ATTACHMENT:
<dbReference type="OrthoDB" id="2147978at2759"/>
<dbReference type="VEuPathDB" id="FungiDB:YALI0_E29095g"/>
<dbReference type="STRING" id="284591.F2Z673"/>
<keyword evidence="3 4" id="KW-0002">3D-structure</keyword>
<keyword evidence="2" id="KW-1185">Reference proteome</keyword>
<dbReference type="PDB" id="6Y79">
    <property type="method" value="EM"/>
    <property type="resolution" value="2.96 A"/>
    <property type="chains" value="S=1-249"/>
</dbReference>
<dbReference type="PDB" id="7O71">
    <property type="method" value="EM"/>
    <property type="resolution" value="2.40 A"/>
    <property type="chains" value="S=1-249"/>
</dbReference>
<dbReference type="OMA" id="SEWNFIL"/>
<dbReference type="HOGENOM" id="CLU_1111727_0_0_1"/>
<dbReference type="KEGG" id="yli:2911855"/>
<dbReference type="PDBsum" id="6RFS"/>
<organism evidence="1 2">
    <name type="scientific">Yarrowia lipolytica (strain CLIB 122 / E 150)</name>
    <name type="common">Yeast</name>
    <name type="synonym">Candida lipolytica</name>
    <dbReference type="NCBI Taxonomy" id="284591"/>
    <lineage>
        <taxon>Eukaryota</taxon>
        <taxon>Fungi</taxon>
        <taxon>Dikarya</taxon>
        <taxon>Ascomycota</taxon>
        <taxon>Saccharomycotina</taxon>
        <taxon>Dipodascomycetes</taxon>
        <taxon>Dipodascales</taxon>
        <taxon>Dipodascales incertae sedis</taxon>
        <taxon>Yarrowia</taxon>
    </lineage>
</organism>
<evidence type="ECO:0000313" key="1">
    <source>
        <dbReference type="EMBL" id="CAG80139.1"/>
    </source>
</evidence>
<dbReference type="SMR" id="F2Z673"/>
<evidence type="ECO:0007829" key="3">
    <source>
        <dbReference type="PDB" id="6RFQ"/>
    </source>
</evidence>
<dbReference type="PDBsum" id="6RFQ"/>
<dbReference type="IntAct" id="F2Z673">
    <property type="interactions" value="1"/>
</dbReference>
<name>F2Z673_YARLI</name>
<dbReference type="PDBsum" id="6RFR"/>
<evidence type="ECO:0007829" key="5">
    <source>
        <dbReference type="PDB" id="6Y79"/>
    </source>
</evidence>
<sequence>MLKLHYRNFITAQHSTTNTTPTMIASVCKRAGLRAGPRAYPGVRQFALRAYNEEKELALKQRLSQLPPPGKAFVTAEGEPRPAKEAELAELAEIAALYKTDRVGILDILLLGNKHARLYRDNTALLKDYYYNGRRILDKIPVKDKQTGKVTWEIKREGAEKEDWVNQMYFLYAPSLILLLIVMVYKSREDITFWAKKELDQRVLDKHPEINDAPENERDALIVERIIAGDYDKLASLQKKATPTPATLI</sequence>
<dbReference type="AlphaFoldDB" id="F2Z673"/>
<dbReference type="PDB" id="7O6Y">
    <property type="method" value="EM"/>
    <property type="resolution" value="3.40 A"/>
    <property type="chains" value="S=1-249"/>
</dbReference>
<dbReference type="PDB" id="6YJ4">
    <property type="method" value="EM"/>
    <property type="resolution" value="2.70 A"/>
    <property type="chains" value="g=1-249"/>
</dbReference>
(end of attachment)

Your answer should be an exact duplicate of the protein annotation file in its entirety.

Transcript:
<dbReference type="OrthoDB" id="2147978at2759"/>
<dbReference type="VEuPathDB" id="FungiDB:YALI0_E29095g"/>
<dbReference type="STRING" id="284591.F2Z673"/>
<keyword evidence="3 4" id="KW-0002">3D-structure</keyword>
<keyword evidence="2" id="KW-1185">Reference proteome</keyword>
<dbReference type="PDB" id="6Y79">
    <property type="method" value="EM"/>
    <property type="resolution" value="2.96 A"/>
    <property type="chains" value="S=1-249"/>
</dbReference>
<dbReference type="PDB" id="7O71">
    <property type="method" value="EM"/>
    <property type="resolution" value="2.40 A"/>
    <property type="chains" value="S=1-249"/>
</dbReference>
<dbReference type="OMA" id="SEWNFIL"/>
<dbReference type="HOGENOM" id="CLU_1111727_0_0_1"/>
<dbReference type="KEGG" id="yli:2911855"/>
<dbReference type="PDBsum" id="6RFS"/>
<organism evidence="1 2">
    <name type="scientific">Yarrowia lipolytica (strain CLIB 122 / E 150)</name>
    <name type="common">Yeast</name>
    <name type="synonym">Candida lipolytica</name>
    <dbReference type="NCBI Taxonomy" id="284591"/>
    <lineage>
        <taxon>Eukaryota</taxon>
        <taxon>Fungi</taxon>
        <taxon>Dikarya</taxon>
        <taxon>Ascomycota</taxon>
        <taxon>Saccharomycotina</taxon>
        <taxon>Dipodascomycetes</taxon>
        <taxon>Dipodascales</taxon>
        <taxon>Dipodascales incertae sedis</taxon>
        <taxon>Yarrowia</taxon>
    </lineage>
</organism>
<evidence type="ECO:0000313" key="1">
    <source>
        <dbReference type="EMBL" id="CAG80139.1"/>
    </source>
</evidence>
<dbReference type="SMR" id="F2Z673"/>
<evidence type="ECO:0007829" key="3">
    <source>
        <dbReference type="PDB" id="6RFQ"/>
    </source>
</evidence>
<dbReference type="PDBsum" id="6RFQ"/>
<dbReference type="IntAct" id="F2Z673">
    <property type="interactions" value="1"/>
</dbReference>
<name>F2Z673_YARLI</name>
<dbReference type="PDBsum" id="6RFR"/>
<evidence type="ECO:0007829" key="5">
    <source>
        <dbReference type="PDB" id="6Y79"/>
    </source>
</evidence>
<sequence>MLKLHYRNFITAQHSTTNTTPTMIASVCKRAGLRAGPRAYPGVRQFALRAYNEEKELALKQRLSQLPPPGKAFVTAEGEPRPAKEAELAELAEIAALYKTDRVGILDILLLGNKHARLYRDNTALLKDYYYNGRRILDKIPVKDKQTGKVTWEIKREGAEKEDWVNQMYFLYAPSLILLLIVMVYKSREDITFWAKKELDQRVLDKHPEINDAPENERDALIVERIIAGDYDKLASLQKKATPTPATLI</sequence>
<dbReference type="AlphaFoldDB" id="F2Z673"/>
<dbReference type="PDB" id="7O6Y">
    <property type="method" value="EM"/>
    <property type="resolution" value="3.40 A"/>
    <property type="chains" value="S=1-249"/>
</dbReference>
<dbReference type="PDB" id="6YJ4">
    <property type="method" value="EM"/>
    <property type="resolution" value="2.70 A"/>
    <property type="chains" value="g=1-249"/>
</dbReference>